Blog / 2020 / How To Love Your Art #4: Determine What Parts of It Make You Happy

February 17, 2020

Up to now, the “how to love your art” blog series has covered the usefulness of hating other artists and also of loving them as well as the importance of talking about your art. Today, we’re going to dig a little deeper.

In order to be able to love your art, you must figure out what small and seemingly insignificant elements of your work bring you the most joy.

It’s like with the humans you love. There’s the crinkled spot under their one eye when they smile or the way they put the hand on their belly and lean back a bit when they laugh really hard. I am talking about the little things that strangers might not notice, but which matter to you because you spend so much time with them. You must learn to spot that stuff in your art.

For me, it’s these three seemingly insignificant bits of my practice that make me happiest:

  • The movement and energy in my paintings.
  • The universe is not still. Even the atoms are always dancing, and I love that my art remembers that change is built into the very fabric of reality.

  • The way the paint itself looks.
  • My acrylics still surprise me after almost twenty years of daily use, and learning to handle their surprising qualities brings me so much joy.

  • The fact that I create by myself.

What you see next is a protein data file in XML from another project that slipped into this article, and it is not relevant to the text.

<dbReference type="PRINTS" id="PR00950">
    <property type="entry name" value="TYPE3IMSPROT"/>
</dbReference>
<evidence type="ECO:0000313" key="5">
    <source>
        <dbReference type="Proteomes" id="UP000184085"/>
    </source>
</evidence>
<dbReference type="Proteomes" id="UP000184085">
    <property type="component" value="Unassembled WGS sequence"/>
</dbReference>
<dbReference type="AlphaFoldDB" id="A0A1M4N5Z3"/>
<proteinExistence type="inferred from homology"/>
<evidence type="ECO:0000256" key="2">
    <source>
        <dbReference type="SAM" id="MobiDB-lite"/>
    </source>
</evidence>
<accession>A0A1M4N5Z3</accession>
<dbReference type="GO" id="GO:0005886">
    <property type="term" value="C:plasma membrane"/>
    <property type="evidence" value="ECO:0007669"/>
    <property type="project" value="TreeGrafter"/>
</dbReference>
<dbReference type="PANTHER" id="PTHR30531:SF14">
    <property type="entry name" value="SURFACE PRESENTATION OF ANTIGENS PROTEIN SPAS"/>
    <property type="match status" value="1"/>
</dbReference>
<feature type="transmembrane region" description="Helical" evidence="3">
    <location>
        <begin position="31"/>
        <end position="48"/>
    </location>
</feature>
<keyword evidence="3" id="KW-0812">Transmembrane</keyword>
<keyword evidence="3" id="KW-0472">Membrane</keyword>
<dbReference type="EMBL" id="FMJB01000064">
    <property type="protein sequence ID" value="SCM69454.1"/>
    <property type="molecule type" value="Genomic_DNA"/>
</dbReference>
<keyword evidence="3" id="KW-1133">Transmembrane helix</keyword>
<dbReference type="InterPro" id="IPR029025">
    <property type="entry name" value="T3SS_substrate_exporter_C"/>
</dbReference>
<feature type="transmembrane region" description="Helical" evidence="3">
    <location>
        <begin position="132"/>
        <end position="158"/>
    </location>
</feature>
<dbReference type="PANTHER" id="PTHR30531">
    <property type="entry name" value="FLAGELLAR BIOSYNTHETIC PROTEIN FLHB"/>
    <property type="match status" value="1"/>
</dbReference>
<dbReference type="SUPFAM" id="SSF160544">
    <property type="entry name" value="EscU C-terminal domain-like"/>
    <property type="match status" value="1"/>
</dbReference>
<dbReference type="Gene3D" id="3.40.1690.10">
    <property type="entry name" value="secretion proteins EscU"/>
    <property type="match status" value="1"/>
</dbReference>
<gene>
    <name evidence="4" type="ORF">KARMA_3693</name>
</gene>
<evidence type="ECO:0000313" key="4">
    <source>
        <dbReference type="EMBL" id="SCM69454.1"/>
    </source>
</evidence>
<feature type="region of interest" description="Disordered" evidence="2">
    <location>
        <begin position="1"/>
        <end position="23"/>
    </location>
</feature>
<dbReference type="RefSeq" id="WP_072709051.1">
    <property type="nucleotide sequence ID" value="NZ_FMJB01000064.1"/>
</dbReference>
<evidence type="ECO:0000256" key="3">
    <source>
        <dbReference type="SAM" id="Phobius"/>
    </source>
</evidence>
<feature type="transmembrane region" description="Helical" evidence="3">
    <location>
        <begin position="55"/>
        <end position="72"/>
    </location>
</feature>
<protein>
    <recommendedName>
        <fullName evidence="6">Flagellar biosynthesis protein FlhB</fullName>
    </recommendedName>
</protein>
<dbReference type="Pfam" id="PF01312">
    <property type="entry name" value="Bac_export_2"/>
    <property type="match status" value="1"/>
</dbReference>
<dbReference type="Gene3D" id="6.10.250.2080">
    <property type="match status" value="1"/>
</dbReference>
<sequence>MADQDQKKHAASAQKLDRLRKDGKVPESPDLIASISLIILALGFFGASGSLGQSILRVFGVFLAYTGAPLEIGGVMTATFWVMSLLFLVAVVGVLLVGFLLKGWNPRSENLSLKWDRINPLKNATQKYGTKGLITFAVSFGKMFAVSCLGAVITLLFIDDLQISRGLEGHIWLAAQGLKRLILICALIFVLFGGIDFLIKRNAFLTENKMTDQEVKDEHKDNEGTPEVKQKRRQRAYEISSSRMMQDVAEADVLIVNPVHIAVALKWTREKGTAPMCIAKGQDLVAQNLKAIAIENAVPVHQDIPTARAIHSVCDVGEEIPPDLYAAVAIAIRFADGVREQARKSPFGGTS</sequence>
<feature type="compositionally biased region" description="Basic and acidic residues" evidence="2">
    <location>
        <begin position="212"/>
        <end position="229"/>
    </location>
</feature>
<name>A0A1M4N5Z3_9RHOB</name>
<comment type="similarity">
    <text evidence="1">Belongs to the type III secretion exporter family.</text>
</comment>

• This time alone with my art is precious to me. The meditative flow-feeling of this work gives me energy and makes me want to be here.

None of these are particularly interesting to anyone but me, and that’s the point. You are looking for the elements of your practice that no one can ever take away from you. No matter what they may say about what you create or how you may feel rejected by others, these are the things that will always be there for you.

process of painting an ocelot, colorful and dynamic

I find it strangely soothing to watch GIFs of the making of my art. Though I started taking process shots to share on my blog, they have become one of my little love connectors with my practice. When I’m having a hard time adoring my art, I look at GIFs like this one and I remember that what I do is a delightful mixture of utterly magical and entirely mundane, and that gives me confidence.

ocelot cat artwork, acrylic on canvas
Gwenn Seemel
Ocelot
2019
acrylic on unmounted canvas
15 x 15 inches

This pretty kitty was commissioned by a patron through my special deal on Patreon. If you give me $50 per month for six months, I make you a painting on unmounted canvas of an animal of your choosing.

For prints and pretty things of the image, check out my Redbubble shop.

ocelot painting by Gwenn Seemel
detail of Ocelot
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